Let's start with dispelling the myth that Drive-By Truckers are a Southern-rock band. No. They are a rock band who happens to be from the South. I'm not sure how long it took Tom Petty to shake that regional association, and Lynyrd Skynyrd and Charlie Daniels Band never did (though with a liberal use of the Stars 'n' Bars, they didn't try too hard, either). Nor shall we mention a particular distilled beverage that's popular when tag-teaming all things under the Mason-Dixon line, and the fact that lead songwriter Patterson Hood creates particularly pointed and poignant character vignettes doesn't automatically make him a Faulkner with a Les Paul in hand. Like all stereotypes, there's more than a grain of truth contained therein, but there's also so much more that's left unsaid or unexplored, and to call DBT Skynyrd II is a disservice. (To both bands, actually.)
The last time I saw the band was in 2008, on the Rock 'n' Roll Means Well tour. They co-headlined with the Hold Steady, and Hood was playing a shiny new gold Les Paul. Though they've spent 18 months away from my town, they have been no stranger to the road, as the distinct wear marks on the top of the guitar indicated. They've also aligned themselves with the influential ATO Records (headed by Dave Matthews, and whose roster includes My Morning Jacket and Rodrigo y Gabriela), with the new push culminating in recent appearances on David Letterman's and Jimmy Fallon's shows.
This new-found popularity was clearly demonstrated by the difference in venue size. The last time they headlined in Boston, they sold out the 600-person-capacity Paradise Rock Club. This time they wouldn't quite bang out the 2,500-capacity House of Blues, but there wasn't much empty space in the building. Their new record, The Big To-Do, is another strong record in their growing arsenal, and as expected they played a fair bit of it, including Mike Cooley's excellent "Birthday Boy," about an encounter with a hooker, and Shonna Tucker's sweet "(It's Gonna Be) I Told You So." It seems like they skipped the two best songs from the new record: "The Wig He Made Her Wear" and "After The Scene Dies."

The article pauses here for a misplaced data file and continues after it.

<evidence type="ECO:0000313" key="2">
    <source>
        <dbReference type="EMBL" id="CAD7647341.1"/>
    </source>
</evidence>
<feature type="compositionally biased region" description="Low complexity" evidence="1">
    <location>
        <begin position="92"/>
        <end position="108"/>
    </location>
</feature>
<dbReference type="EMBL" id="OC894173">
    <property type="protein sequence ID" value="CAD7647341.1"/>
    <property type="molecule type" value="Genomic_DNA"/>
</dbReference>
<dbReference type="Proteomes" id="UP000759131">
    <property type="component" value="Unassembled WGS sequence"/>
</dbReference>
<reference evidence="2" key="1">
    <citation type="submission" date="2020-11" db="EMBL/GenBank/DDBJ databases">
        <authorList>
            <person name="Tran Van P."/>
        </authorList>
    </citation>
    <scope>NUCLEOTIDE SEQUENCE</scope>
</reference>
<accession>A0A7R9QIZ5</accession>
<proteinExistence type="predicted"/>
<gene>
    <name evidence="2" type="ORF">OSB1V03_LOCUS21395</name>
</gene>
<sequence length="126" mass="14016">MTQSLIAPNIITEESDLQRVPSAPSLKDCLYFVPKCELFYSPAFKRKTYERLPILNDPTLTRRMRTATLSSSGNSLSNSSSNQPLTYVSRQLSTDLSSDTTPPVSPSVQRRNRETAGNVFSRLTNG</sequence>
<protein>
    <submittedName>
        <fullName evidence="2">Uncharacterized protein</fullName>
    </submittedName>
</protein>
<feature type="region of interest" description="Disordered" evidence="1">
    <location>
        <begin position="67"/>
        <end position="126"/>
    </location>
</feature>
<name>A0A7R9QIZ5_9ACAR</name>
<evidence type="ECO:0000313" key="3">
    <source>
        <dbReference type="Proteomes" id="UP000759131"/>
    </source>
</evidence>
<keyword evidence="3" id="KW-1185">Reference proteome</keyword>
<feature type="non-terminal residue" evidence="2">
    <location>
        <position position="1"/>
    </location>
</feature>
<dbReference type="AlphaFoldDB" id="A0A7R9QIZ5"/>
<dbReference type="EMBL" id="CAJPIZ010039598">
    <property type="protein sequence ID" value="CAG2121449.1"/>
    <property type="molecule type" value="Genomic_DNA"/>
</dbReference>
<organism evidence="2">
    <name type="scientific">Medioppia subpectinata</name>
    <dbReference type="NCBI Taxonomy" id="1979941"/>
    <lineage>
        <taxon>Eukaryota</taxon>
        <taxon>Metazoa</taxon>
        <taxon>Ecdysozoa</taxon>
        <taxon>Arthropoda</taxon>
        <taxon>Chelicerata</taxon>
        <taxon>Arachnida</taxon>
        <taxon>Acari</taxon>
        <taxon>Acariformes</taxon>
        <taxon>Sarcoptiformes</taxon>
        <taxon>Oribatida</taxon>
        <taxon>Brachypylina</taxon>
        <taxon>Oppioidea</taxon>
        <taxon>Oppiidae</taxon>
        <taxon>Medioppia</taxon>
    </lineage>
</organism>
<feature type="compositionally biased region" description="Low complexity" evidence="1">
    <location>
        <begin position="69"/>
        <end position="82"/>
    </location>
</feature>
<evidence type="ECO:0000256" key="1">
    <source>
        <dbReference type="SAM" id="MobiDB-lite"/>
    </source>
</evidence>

However, they did dip generously into their other nine records, with a wide-ranging display of their two sides of the coin: pinning listeners to the floor via balls-out rockers (the brooding "Lookout Mountain" or a slightly reworked "Sinkhole," the story of revenge against a greedy banking system) or gently reaching out with ballads ("Love Like This," a hilarious "The Night GG Allin Came To Town" or the darkly comic "Nine Bullets," if a song about a mass killing could in fact be deemed funny). Other surprises for longtime fans included "Uncle Frank," a recounting of how the great push to modernize the landscape via the electric grid had a tragic impact on some; a heaping platterful of songs from Southern Rock Opera; and a raucous closing of Shakey's "Keep on Rockin' in the Free World," which closed out the night.
Opener Langhorne Slim played a brand of folky rock that wasn't too far off from what I remember Steve Forbert doing in the '80s but suffered from a horribly boomy bass mix. Lucero, which was only on two nights of the tour, brought in enough guys to just about field a lacrosse team. Hailing from Memphis, the lessons of Stax/Volt were not ignored, and the three-piece brass section brought the swing to the rock. The band members were diverse in both race, age, and look, but they melded wonderfully to make some music that can stand proud in the shadow of Booker T and Otis Redding.